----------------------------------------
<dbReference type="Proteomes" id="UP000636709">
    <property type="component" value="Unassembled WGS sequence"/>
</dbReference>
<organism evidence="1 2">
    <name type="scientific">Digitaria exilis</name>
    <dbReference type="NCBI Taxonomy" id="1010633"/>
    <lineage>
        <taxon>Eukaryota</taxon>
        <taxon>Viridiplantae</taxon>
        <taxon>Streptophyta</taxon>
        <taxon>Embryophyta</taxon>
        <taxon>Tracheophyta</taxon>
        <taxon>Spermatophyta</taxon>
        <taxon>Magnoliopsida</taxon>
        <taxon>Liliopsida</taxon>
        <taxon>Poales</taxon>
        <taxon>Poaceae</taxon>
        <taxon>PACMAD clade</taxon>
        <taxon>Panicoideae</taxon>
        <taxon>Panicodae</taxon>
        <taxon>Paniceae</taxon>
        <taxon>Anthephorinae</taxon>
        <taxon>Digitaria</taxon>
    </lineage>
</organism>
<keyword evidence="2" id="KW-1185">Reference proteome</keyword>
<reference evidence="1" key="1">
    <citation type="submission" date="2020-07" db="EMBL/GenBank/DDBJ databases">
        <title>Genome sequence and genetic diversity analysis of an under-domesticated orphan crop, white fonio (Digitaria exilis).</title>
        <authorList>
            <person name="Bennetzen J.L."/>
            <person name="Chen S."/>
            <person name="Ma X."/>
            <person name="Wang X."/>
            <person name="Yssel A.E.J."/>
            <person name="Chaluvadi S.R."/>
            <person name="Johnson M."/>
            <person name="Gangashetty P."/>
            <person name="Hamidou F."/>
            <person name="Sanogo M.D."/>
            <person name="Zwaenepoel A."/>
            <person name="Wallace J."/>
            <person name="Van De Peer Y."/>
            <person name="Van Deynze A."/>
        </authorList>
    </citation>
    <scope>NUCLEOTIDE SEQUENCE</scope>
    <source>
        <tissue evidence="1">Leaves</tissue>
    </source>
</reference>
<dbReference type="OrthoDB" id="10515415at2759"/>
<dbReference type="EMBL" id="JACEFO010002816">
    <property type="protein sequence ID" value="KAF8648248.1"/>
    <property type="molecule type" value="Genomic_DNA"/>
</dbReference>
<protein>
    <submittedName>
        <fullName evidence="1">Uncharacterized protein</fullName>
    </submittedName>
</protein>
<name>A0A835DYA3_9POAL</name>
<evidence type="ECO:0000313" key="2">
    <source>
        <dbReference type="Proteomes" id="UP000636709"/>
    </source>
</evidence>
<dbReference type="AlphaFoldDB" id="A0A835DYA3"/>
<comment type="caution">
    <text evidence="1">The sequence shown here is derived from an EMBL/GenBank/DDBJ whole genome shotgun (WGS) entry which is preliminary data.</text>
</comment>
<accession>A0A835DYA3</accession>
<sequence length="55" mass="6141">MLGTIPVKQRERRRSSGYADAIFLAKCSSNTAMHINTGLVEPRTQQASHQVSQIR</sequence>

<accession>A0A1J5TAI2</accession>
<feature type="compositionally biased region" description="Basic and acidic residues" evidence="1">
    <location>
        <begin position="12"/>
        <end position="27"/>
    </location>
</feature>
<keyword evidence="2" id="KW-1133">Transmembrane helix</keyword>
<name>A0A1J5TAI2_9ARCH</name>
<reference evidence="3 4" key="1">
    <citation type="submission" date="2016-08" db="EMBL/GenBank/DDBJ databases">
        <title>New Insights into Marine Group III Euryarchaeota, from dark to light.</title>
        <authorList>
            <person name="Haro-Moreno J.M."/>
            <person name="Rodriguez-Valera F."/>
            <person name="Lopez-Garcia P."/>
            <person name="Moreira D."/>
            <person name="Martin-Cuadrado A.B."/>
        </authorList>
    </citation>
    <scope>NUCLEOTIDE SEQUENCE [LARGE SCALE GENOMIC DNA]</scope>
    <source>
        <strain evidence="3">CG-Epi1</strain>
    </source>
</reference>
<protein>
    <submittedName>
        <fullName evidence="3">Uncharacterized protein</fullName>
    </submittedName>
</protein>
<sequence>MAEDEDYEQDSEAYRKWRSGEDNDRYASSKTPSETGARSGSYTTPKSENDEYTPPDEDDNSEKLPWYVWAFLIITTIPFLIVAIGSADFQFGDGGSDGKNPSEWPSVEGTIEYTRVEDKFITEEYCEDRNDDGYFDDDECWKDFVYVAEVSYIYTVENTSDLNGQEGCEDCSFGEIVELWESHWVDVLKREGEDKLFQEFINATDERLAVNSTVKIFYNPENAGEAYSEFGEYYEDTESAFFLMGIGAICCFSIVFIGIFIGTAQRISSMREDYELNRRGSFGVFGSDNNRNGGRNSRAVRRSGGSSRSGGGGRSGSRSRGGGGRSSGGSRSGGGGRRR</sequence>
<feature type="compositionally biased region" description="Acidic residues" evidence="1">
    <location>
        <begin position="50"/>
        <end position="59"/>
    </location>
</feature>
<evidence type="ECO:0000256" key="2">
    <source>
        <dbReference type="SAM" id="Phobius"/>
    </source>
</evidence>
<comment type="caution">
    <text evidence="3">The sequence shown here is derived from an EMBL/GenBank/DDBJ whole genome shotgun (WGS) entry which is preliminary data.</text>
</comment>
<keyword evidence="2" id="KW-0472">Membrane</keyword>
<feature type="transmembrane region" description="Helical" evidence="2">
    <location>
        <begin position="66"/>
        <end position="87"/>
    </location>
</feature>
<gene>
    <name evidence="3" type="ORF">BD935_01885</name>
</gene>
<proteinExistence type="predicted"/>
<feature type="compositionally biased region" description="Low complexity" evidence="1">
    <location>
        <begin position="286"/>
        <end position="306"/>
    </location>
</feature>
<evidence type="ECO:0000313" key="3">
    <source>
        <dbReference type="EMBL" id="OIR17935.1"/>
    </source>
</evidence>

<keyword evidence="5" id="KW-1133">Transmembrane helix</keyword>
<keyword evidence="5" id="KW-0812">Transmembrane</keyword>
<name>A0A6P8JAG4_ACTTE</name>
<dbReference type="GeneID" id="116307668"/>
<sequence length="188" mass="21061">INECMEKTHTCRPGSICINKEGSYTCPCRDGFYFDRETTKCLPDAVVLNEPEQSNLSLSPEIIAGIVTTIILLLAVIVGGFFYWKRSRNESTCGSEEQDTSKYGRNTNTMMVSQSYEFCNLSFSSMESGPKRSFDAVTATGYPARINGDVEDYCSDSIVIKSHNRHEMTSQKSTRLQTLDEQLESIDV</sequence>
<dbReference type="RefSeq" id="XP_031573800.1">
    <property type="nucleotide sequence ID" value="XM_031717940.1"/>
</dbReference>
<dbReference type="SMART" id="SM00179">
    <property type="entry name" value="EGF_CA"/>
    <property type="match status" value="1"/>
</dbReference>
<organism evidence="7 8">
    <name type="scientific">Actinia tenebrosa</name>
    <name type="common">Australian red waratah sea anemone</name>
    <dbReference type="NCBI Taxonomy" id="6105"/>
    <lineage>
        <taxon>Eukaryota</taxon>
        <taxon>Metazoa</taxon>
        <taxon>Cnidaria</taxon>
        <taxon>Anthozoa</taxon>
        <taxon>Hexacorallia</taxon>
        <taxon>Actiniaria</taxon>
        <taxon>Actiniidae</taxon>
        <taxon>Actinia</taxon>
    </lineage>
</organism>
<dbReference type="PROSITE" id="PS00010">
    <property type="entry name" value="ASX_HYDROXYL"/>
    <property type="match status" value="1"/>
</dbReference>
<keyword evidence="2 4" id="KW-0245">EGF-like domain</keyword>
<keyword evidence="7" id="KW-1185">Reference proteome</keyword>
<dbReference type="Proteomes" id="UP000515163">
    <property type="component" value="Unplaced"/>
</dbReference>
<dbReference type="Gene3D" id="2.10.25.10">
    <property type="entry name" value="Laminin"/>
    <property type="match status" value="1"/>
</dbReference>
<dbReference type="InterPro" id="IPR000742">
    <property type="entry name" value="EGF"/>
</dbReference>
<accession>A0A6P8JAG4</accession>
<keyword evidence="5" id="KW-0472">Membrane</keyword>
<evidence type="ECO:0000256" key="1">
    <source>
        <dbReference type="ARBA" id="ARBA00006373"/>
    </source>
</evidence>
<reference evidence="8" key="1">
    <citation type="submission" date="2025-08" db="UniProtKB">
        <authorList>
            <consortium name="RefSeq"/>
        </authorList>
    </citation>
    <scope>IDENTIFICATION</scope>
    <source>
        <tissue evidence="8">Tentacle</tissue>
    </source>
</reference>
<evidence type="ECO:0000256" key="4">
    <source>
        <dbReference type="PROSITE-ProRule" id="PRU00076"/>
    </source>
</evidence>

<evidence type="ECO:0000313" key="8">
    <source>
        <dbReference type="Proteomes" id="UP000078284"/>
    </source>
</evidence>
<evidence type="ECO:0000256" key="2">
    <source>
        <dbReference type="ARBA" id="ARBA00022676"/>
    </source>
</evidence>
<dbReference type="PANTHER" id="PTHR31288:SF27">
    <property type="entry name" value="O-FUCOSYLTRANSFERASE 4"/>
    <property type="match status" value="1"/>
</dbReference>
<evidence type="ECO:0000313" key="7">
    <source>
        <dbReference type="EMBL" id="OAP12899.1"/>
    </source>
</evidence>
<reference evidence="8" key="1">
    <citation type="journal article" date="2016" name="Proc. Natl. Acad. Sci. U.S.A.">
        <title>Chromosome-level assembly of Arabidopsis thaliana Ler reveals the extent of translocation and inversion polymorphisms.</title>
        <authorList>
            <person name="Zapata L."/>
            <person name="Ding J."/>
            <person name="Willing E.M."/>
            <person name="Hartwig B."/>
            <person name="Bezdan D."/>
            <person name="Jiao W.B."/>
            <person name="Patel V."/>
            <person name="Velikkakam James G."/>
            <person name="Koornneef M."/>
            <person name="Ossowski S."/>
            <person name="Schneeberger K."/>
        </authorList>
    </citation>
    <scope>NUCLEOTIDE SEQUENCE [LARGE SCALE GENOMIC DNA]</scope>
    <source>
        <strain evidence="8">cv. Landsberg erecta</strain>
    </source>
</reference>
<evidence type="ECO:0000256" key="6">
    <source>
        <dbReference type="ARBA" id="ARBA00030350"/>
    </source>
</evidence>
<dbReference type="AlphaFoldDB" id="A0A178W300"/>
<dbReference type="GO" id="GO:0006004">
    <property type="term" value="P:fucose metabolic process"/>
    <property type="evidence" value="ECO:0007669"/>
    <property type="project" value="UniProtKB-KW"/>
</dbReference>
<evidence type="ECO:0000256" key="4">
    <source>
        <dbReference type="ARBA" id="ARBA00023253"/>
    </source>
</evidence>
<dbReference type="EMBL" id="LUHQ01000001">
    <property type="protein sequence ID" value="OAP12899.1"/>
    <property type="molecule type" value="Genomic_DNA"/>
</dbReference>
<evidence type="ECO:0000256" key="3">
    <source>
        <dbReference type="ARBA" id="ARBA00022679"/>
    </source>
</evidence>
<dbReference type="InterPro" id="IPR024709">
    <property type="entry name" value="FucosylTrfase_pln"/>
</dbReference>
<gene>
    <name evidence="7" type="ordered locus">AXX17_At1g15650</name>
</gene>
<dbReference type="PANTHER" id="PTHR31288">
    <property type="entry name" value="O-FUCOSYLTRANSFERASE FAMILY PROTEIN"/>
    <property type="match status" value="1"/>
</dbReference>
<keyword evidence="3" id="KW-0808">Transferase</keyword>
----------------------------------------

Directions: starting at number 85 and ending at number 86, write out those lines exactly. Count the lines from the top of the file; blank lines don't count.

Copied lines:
        <title>New Insights into Marine Group III Euryarchaeota, from dark to light.</title>
        <authorList>